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BOSTON TRANSPORTATION DEPARTMENT

DRAFT - AUGUST 2011

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SIDEWALKS

Principles Sidewalk Zones Sidewalk Width Chart Sidewalks by Boston’s Street Types Features to Activate Sidewalks Sidewalk Materials Greenscape Street Trees Vegetated Stormwater Management Street Furniture Transit Stops Street Lights

BOSTON COMPLETE STREETS GUIDELINES


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SIDEWALKS

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BOSTON COMPLETE STREETS GUIDELINES

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DRAFT - JULY 2011

BOSTON TRANSPORTATION DEPARTMENT


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Transit Stops TK Bus Stops TK Bus Shelters

Sidewalks provide access to transit and, in most cases, a location for transit stops. Transit stops should extend from the Pedestrian Zone to the curb and provide ample room for persons waiting without crowding the pedestrian clear path. Where space permits, shelters should be added to bus stops to make them more comfortable and transit more convenient. Transit stops may also be provided on curb extensions and floating islands.

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SIDEWALKS

Information for travelers should also be provided at bus stops. This should include at minimum schedule information and real-time arrival information where possible. Bus stops can also be locations for local area maps and wayfinding information. All transit stops should be fully ADA accessible for passengers. Of the MBTA’s 350,000 average weekday bus passengers, a majority board at stops and shelters located on Boston’s streets. The MBTA’s busiest bus routes ply through Dorchester, Roxbury, Mattapan, JP, Allston, Brighton, and the South End. While many stops are demarcated only by “tombstone” signs on either end, several hundred bus shelters have also been installed through Boston’s Coordinated Street Furniture program. The MBTA’s Bus Stop Planning and Design Guidelines serve as the primary reference for the design, spacing, and location of transit stops in Boston. Light rail stops are typically provided in the median and should be custom designed in coordination with BTD and the MBTA. As the preferred location of transit stops is adjacent to intersections rather than mid-block, their siting and spacing is covered in Chapter 3.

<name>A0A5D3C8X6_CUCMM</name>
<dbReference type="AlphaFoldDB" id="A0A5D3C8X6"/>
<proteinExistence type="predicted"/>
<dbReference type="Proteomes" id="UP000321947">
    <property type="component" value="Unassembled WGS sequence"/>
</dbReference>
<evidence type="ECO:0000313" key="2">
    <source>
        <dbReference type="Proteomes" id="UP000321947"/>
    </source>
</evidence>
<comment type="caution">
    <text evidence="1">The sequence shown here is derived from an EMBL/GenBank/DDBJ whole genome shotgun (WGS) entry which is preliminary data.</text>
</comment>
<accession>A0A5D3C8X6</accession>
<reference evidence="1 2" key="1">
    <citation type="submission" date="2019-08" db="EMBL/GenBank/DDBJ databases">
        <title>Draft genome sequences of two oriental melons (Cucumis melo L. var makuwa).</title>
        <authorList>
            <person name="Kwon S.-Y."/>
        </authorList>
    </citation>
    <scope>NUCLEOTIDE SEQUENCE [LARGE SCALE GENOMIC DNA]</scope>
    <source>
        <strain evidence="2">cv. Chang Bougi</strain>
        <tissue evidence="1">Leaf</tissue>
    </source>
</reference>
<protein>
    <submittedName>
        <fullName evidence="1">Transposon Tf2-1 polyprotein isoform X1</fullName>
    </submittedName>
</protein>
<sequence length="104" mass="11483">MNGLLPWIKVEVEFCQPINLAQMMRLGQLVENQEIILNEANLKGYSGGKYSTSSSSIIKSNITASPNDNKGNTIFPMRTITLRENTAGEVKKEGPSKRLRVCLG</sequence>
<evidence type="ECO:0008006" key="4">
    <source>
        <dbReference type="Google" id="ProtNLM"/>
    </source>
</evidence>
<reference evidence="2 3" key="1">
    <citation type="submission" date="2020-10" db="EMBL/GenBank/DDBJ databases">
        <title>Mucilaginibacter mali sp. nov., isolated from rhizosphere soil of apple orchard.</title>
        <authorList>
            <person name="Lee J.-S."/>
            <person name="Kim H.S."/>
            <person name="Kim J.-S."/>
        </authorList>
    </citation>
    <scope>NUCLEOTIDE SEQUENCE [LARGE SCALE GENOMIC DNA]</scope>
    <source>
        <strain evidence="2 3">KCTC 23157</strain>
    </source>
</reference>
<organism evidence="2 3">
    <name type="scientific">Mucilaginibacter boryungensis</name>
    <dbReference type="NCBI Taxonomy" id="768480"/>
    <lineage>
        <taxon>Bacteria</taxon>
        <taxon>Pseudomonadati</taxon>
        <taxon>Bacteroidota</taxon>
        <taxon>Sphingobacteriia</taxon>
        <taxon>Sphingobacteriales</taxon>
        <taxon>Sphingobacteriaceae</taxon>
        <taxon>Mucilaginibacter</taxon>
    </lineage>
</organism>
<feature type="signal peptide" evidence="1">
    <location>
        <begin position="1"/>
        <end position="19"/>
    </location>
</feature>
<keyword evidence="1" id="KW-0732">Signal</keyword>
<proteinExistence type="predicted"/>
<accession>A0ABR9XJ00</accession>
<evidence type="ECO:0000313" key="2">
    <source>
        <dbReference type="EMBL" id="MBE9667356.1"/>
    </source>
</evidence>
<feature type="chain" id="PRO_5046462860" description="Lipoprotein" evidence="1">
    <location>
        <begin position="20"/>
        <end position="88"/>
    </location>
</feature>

BOSTON TRANSPORTATION DEPARTMENT

DRAFT - JULY 2011

BOSTON COMPLETE STREETS GUIDELINES

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Download this document TRANSIT STOPS

SIDEWALKS

Bus Stops Overview

Use

Bus stops are the most basic transit stop and should be comfortable, safe, and accessible. They must accommodate the standard 40’-0” bus, or articulated 60’-0” bus for busy routes. Bus stop amenities improve operations, ridership and the value of transit to the community. Amenities can include benches, trash, recycling receptacles, shelters, lighting, bicycle racks, bus schedules, maps, real time/next bus arrival information, newspaper boxes, and public art. Personalizing bus stops give the community a sense of ownership and pride.

>> The length of the stop depends on vehicle type as well as the placement of the stop, (i.e., near-side, far-side, or midblock) and should be done in consultation with the MBTA. In general, bus stops should be a minimum of 60’-0” in length (80’-0” long if mid-block). Routes serving articulated buses should be a minimum of 80’-0” (120’-0” if mid-block). (See detailed chart in Chapter 3: Intersections). >> The Pedestrian Zone of the sidewalk should extend to the curb at stops so that passengers may access the sidewalk directly from the bus doors. The area on the sidewalk where passengers load and unload at bus doors is called the landing pad. The landing pad at the front of the bus stop must be a clear zone 5’-0” long (parallel to the curb) and 8’-0” deep at minimum.